In case you have missed it, UFC has ran into problems since the beginning of the year after a new set of rules, including what is defined as a grounded fighter, was approved by the Association of Boxing Commissions and Combative Sports (ABC). While some athletic commissions have adopted these new rules in accordance with ABC’s changes, others have not. This has caused massive confusion for not only UFC, but more importantly the fighters, who have been competing under different rule sets from one fight to another.
Up until now, UFC hasn’t truly commented on the matter. It is a pressing concern considering some fighters, and even some referees for that matter, are unaware if the new ABC changes are in effect for the state they’re competing in. It’s a confusion that must be fixed before it damages the sport even further.
“It’s been very tough for us, running around the country and having to talk to each commission and saying, ‘We’re using new rules, we’re not using the rules,’” UFC senior vice president of regulatory affairs Marc Ratner said last week at the ABC Conference at Mohegan Sun in Connecticut (h/t Joe Leonard). “It’s actually made a mockery, in a lot of ways, of the sport, which I really, really hate.”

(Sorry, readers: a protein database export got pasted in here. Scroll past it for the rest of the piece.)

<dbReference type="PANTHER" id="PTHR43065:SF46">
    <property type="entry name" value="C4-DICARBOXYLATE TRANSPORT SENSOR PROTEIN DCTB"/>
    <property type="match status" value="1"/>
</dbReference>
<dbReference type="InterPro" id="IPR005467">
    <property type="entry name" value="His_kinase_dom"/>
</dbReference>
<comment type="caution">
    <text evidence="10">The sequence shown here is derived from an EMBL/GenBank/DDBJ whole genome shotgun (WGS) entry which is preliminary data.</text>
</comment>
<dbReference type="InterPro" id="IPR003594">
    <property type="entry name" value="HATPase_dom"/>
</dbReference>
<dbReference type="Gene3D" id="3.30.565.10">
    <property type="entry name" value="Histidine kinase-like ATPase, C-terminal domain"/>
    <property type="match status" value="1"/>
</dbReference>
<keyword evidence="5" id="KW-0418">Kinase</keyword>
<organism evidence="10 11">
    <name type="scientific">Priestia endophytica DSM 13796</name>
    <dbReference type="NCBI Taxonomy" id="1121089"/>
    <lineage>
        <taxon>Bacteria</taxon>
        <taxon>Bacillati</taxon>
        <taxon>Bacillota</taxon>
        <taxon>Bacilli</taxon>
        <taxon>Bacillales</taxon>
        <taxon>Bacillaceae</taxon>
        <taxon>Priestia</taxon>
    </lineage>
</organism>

While Ratner is clearly calling for complete unification across the MMA board, there’s a reason why some commissions have been reluctant to conform. The biggest rule change has been the definition of a grounded fighter. In the past, a fighter needed just one hand on the canvas to avoid strikes to the head. Now, the ABC rule requires a fighter to have both palms flat on the ground. Some state athletic commissions, like New Jersey, Ohio, Virginia and Maryland, are unwilling to adopt to the two-handed rule because it could result in more strikes to the head.
“I love boxing and I love MMA,” Ratner said. “They’re both really good. But for me to have to defend the rules makes it very, very tough. It’s not fair to the fighters, it’s not fair to the officials and it’s just uncomfortable. We’re getting hurt by the media. These television networks, they actually kill us. Every time I listen to all these broadcasts and they always say, ‘What’s wrong with this state or why haven’t we done this?’”
In Ratner’s defense, UFC has had to address the rule change on every single one of its broadcasts, informing fans of which rule set is in place for that specific state. If UFC, and MMA as a whole, want to evolve into a combat outlet that is respected by all, it must do everything in its power to make sure every state is the same. It’s a confusing issue that hurts the business more than it helps it, even with the cry for more fighter safety.
“The time has come for reconciliation and unification,” Ratner said. “That’s my little soapbox. It’s the elephant in the room.”